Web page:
Concentration on retrospective conversion.
In keeping with this philosophy, it is the sense of the Committee that it is vain to put much value on the possibility of creating a normative codebook structure that entails constraints on sequence. Even if such a beast were created, the institutional habits even of the ICPSR member institutions are too deeply ingrained to allow them readily to adopt an unfamiliar format. Instead, we are urged to make the structure loose enough to accommodate the varied codebooks already in print and on line, and not to worry that this retrospectively-induced laxity will induce prospective laxity as well. My own suggestion in this regard was to emulate the TEI "Dictionaries" module, with which I have spent hundreds of hours, in its solution to the same problem. Older dictionaries, which exist in a bewildering variety of structures, may be tagged with what is effectively an entirely different dtd invoked by use of the "entryFree" instead of the "entry" element at the entry level of the dictionary. In entryFree mode, virtually any element can appear virtually anywhere. Prospective encoders, on the other hand, are encouraged to use the more restrictive "entry" tag and its contents. Such a division may still be incorporated into CodeBook.dtd, but its inclusion is of fairly low priority.

Use of TEI parameter entities.
The TEI parameter entities for low-level elements (chiefly %phrase.seq; %paraContent; and %specialPara;) have, at my suggestion, been used as the tip-of-the-branch content models for almost all of the CodeBook trees. Each entity includes #PCDATA, but also includes a wealth of other elements (presentational, structural, and informational), that thereby become available to the tagger with little effort from the dtd-creator. The lowest of the three, %phrase.seq; is described in the TEI guidelines as consisting of "broth" (as opposed to chunks or soup), or phrase-level elements like:
abbr        abbreviation
address     address
date        date
dateRange   dateRange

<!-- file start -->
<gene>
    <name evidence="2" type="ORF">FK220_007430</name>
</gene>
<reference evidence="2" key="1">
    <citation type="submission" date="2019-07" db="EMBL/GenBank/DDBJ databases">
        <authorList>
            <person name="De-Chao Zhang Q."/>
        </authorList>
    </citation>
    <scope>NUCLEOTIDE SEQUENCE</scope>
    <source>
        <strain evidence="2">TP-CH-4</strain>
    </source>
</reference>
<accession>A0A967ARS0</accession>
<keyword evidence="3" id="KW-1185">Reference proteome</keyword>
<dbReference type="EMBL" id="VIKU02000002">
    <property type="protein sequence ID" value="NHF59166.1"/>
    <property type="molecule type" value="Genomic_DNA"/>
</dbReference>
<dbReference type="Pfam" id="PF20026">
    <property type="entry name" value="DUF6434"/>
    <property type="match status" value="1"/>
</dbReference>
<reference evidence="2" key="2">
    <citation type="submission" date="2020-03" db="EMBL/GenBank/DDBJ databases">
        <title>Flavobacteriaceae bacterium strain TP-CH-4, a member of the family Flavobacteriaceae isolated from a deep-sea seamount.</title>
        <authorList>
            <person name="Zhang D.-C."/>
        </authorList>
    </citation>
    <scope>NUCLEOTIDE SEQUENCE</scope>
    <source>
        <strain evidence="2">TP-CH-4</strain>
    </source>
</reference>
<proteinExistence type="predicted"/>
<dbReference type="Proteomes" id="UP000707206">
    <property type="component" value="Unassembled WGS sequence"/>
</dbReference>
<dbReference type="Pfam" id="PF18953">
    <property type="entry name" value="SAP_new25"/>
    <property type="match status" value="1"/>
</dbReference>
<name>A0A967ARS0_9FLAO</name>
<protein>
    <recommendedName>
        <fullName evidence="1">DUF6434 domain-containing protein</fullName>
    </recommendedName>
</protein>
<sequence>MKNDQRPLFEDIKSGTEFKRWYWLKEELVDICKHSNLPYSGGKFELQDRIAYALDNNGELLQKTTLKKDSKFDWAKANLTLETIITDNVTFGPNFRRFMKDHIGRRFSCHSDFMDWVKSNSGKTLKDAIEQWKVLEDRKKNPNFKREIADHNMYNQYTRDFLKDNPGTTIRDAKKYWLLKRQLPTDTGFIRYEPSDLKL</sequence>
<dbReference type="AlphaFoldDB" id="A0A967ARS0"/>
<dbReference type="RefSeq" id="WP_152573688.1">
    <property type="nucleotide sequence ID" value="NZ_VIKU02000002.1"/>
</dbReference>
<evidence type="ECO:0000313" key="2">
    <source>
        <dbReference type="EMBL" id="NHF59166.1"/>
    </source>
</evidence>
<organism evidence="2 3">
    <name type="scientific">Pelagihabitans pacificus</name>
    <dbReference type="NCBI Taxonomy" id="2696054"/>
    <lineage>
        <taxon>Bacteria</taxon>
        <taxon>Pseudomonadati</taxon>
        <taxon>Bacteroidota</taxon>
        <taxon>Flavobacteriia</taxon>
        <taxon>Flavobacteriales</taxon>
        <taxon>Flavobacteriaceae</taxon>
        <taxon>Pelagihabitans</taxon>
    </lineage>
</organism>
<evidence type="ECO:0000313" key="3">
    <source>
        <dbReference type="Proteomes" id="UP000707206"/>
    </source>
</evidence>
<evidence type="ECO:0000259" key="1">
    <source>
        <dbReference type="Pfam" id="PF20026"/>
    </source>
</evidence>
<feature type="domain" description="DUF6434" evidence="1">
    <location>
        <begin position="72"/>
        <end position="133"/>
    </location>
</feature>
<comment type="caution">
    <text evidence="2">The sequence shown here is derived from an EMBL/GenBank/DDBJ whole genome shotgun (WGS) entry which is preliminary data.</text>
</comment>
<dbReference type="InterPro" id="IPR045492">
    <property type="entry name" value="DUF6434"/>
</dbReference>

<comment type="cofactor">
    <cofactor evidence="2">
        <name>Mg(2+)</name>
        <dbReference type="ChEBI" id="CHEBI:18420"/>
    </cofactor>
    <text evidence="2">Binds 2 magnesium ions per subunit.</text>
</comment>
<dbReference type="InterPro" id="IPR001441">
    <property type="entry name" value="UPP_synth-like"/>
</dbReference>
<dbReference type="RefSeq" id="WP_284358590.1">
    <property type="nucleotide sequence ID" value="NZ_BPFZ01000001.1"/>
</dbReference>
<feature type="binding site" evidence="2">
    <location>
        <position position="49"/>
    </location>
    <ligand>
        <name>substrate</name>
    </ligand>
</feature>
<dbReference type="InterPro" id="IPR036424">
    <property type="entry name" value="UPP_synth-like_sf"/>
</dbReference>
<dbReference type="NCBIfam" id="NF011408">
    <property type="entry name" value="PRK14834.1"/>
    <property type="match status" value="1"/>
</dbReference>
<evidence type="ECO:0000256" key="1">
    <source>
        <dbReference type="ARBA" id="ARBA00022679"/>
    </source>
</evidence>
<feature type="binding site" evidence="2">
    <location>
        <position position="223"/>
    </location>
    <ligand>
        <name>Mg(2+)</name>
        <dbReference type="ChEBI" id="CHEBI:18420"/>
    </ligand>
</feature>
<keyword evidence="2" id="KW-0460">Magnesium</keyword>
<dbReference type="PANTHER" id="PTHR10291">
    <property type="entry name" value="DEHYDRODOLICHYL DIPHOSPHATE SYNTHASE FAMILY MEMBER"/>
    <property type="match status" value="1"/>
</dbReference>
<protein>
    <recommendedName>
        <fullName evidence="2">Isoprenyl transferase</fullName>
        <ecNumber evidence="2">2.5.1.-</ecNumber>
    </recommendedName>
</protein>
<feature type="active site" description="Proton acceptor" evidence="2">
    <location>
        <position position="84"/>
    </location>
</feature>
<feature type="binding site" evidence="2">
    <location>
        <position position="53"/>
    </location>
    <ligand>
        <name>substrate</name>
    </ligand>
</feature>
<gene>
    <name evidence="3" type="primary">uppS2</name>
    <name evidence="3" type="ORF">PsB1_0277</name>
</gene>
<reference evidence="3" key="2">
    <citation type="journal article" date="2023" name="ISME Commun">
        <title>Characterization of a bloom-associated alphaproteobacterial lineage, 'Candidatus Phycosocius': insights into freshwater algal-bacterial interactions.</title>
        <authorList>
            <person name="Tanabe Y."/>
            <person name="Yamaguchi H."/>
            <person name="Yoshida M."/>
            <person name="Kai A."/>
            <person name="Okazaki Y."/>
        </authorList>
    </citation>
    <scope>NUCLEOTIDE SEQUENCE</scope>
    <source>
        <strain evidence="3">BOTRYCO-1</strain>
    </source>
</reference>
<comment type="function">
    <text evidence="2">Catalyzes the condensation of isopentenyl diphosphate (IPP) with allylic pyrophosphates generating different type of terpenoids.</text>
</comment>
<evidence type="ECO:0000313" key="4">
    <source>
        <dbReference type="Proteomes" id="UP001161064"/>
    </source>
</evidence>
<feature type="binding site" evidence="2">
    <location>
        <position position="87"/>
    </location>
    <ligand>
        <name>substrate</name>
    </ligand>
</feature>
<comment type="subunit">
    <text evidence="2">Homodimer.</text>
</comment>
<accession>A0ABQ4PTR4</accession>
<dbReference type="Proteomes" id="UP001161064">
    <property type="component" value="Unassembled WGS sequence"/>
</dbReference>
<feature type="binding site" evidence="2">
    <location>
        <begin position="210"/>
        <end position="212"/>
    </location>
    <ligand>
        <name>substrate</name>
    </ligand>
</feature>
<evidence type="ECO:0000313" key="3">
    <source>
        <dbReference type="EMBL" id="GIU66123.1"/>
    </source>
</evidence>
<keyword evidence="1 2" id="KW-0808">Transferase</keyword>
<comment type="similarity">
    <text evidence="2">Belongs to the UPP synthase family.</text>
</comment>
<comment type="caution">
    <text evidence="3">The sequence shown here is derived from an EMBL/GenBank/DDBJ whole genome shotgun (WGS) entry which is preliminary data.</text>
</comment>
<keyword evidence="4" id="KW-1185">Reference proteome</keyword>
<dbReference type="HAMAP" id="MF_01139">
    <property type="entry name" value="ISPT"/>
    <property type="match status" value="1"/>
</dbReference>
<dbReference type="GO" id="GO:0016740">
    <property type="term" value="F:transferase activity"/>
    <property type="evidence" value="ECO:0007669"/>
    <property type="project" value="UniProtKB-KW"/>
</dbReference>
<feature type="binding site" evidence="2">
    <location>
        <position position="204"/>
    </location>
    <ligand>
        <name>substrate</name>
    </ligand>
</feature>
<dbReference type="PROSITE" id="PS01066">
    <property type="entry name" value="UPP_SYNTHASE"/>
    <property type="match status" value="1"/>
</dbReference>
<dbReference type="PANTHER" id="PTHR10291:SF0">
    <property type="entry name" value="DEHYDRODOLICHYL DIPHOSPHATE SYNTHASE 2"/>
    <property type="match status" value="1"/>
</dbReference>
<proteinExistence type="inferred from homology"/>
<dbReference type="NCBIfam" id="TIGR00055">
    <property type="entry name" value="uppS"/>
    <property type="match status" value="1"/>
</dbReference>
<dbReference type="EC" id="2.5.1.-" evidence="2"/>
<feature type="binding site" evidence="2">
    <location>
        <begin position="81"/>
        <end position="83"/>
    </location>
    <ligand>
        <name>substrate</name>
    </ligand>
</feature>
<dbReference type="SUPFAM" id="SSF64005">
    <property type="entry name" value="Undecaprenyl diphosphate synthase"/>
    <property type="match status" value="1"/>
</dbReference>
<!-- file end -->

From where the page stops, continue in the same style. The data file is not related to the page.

emph        emphasis
foreign     foreign
hi          highlighted
name        name
title       title
ptr         pointer
lang        language
Moving up to the paragraph-content level with %paraContent; allows inclusion of lists, tables, figures, captions, and notes, among many other things. %specialPara; includes all of these plus paragraphs themselves, and is capable of handling all the presentational and structural tagging of most running prose found in a code book, as well as that of any figures, tables, or graphs that interrupt it (though most of those tend to be excluded from the digital versions of codebooks in any case, which are mostly mere ASCII at present.)

Creation of a TEI base tag set.
In order to meet the simultaneous needs to (1) create an informationally-based dtd (quite opposed to most of TEI's structurally- oriented treatment of text, not data); and (2) make use of the TEI facility with presentational and structural elements, I proposed that we convert the codeBook dtd into a simulacrum of a TEI base tag set, a close enough facsimile to convince TEI that it belonged, and invoke it (using the teikey2.ent 'INCLUDE'/'IGNORE' values) alongside at least the additional tag set for figures and graphs (for obvious reasons!) and perhaps also the additional set for names and dates. I have not yet decided whether to invoke the TEI default text structure (front-body-back; div/div/div), mostly because, while seeing its usefulness for the representation of such features in the codebooks, I do not yet see a way to allow this structure to coexist happily with the CodeBook's content-based "bibliographic info--study description--data files description--data description" structure. Some experimentation will be necessary. The TEI header should also be mentioned: its advantages lie in its control of bibliographic information and possible source for the automated generation of MARC records; its corresponding drawbacks being its restrictiveness and the obligation it imposes on the tagger to catalog the item, both of which can be vexing.

Limited use of generic tags